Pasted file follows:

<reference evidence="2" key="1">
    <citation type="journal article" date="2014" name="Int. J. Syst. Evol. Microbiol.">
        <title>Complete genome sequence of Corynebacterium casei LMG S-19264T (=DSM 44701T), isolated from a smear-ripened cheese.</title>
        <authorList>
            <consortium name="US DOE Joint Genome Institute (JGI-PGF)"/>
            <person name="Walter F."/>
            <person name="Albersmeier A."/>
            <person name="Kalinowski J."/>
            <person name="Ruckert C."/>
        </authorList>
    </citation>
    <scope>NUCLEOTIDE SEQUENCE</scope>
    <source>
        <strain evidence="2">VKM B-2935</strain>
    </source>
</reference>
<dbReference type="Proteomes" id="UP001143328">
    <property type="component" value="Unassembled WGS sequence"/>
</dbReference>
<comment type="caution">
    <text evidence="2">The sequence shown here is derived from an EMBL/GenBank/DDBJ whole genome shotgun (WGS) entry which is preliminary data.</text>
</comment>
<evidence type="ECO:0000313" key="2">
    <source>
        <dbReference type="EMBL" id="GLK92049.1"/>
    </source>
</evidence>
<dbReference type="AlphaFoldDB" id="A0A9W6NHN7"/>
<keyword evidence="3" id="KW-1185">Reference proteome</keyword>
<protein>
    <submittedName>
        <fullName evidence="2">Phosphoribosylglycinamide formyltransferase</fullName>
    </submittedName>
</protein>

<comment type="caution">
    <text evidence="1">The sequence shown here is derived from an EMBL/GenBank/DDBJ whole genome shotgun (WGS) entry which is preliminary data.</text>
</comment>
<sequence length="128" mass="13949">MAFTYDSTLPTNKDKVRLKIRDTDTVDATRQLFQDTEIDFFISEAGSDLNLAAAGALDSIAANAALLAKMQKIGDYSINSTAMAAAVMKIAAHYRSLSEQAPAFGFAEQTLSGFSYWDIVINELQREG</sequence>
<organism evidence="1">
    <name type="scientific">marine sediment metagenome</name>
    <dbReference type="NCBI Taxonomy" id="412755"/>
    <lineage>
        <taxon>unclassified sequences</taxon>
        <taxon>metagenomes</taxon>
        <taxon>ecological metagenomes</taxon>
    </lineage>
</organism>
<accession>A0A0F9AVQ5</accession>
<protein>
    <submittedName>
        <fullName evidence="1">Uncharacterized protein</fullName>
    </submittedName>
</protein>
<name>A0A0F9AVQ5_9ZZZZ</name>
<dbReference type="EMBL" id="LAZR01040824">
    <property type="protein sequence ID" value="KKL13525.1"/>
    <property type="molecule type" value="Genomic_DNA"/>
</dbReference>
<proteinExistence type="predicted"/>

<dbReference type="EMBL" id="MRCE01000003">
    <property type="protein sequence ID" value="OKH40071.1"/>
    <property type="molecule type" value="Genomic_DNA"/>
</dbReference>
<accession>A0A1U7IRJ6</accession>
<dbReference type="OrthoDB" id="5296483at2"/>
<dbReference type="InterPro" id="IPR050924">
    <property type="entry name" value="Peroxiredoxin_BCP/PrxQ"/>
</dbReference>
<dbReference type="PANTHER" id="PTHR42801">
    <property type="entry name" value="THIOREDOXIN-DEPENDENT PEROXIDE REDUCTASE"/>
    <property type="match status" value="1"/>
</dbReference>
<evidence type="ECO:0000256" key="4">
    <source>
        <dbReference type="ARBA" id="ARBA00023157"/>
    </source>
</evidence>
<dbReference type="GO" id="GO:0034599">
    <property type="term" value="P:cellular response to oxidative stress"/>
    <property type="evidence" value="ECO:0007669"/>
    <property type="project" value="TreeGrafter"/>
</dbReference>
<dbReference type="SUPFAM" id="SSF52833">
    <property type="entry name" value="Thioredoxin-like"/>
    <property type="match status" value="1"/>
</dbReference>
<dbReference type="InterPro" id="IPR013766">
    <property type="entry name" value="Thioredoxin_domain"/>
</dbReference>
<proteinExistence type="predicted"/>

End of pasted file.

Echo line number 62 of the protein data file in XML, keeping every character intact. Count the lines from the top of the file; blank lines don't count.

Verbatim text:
    <property type="molecule type" value="Genomic_DNA"/>